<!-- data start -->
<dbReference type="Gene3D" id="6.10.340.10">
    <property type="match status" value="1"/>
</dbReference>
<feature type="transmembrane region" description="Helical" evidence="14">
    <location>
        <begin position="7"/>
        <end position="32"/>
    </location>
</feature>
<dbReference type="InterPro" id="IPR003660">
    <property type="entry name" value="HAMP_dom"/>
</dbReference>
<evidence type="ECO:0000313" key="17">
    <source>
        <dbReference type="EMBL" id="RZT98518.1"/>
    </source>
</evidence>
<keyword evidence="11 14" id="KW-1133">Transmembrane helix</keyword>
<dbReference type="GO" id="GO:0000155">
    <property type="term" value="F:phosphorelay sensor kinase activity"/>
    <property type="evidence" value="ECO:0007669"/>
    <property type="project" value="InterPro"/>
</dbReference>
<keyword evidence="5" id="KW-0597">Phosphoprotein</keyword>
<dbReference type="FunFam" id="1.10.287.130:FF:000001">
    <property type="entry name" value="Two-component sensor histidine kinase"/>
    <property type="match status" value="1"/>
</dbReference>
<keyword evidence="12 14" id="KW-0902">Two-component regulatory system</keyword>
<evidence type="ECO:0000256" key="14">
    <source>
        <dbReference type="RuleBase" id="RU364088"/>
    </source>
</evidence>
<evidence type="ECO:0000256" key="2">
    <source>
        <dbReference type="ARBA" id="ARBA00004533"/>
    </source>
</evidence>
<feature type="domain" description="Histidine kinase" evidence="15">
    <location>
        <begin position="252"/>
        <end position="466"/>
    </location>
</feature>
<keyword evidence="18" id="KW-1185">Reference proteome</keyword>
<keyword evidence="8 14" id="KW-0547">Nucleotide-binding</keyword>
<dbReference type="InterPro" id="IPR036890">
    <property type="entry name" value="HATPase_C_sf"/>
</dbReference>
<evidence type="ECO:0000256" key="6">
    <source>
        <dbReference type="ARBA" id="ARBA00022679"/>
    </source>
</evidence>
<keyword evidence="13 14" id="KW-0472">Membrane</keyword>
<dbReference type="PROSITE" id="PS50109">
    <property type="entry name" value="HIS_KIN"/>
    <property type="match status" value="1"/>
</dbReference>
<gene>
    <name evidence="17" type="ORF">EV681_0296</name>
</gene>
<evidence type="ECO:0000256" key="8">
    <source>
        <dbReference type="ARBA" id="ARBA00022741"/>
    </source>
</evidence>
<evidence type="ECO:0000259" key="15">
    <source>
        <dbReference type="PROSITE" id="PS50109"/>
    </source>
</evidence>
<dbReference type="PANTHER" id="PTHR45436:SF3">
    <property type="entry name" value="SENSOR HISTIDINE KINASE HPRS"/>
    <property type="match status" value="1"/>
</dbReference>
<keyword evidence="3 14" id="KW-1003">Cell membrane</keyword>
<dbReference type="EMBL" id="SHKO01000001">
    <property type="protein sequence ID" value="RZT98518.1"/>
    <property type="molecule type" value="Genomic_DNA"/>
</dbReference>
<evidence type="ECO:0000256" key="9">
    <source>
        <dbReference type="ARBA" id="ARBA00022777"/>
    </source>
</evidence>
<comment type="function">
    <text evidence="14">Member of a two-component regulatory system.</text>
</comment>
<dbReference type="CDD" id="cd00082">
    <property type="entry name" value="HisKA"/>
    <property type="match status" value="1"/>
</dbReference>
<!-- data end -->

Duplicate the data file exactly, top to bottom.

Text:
<dbReference type="Gene3D" id="6.10.340.10">
    <property type="match status" value="1"/>
</dbReference>
<feature type="transmembrane region" description="Helical" evidence="14">
    <location>
        <begin position="7"/>
        <end position="32"/>
    </location>
</feature>
<dbReference type="InterPro" id="IPR003660">
    <property type="entry name" value="HAMP_dom"/>
</dbReference>
<evidence type="ECO:0000313" key="17">
    <source>
        <dbReference type="EMBL" id="RZT98518.1"/>
    </source>
</evidence>
<keyword evidence="11 14" id="KW-1133">Transmembrane helix</keyword>
<dbReference type="GO" id="GO:0000155">
    <property type="term" value="F:phosphorelay sensor kinase activity"/>
    <property type="evidence" value="ECO:0007669"/>
    <property type="project" value="InterPro"/>
</dbReference>
<keyword evidence="5" id="KW-0597">Phosphoprotein</keyword>
<dbReference type="FunFam" id="1.10.287.130:FF:000001">
    <property type="entry name" value="Two-component sensor histidine kinase"/>
    <property type="match status" value="1"/>
</dbReference>
<keyword evidence="12 14" id="KW-0902">Two-component regulatory system</keyword>
<evidence type="ECO:0000256" key="14">
    <source>
        <dbReference type="RuleBase" id="RU364088"/>
    </source>
</evidence>
<evidence type="ECO:0000256" key="2">
    <source>
        <dbReference type="ARBA" id="ARBA00004533"/>
    </source>
</evidence>
<feature type="domain" description="Histidine kinase" evidence="15">
    <location>
        <begin position="252"/>
        <end position="466"/>
    </location>
</feature>
<keyword evidence="18" id="KW-1185">Reference proteome</keyword>
<keyword evidence="8 14" id="KW-0547">Nucleotide-binding</keyword>
<dbReference type="InterPro" id="IPR036890">
    <property type="entry name" value="HATPase_C_sf"/>
</dbReference>
<evidence type="ECO:0000256" key="6">
    <source>
        <dbReference type="ARBA" id="ARBA00022679"/>
    </source>
</evidence>
<keyword evidence="13 14" id="KW-0472">Membrane</keyword>
<dbReference type="PROSITE" id="PS50109">
    <property type="entry name" value="HIS_KIN"/>
    <property type="match status" value="1"/>
</dbReference>
<gene>
    <name evidence="17" type="ORF">EV681_0296</name>
</gene>
<evidence type="ECO:0000256" key="8">
    <source>
        <dbReference type="ARBA" id="ARBA00022741"/>
    </source>
</evidence>
<evidence type="ECO:0000259" key="15">
    <source>
        <dbReference type="PROSITE" id="PS50109"/>
    </source>
</evidence>
<dbReference type="PANTHER" id="PTHR45436:SF3">
    <property type="entry name" value="SENSOR HISTIDINE KINASE HPRS"/>
    <property type="match status" value="1"/>
</dbReference>
<keyword evidence="3 14" id="KW-1003">Cell membrane</keyword>
<dbReference type="EMBL" id="SHKO01000001">
    <property type="protein sequence ID" value="RZT98518.1"/>
    <property type="molecule type" value="Genomic_DNA"/>
</dbReference>
<evidence type="ECO:0000256" key="9">
    <source>
        <dbReference type="ARBA" id="ARBA00022777"/>
    </source>
</evidence>
<comment type="function">
    <text evidence="14">Member of a two-component regulatory system.</text>
</comment>
<dbReference type="CDD" id="cd00082">
    <property type="entry name" value="HisKA"/>
    <property type="match status" value="1"/>
</dbReference>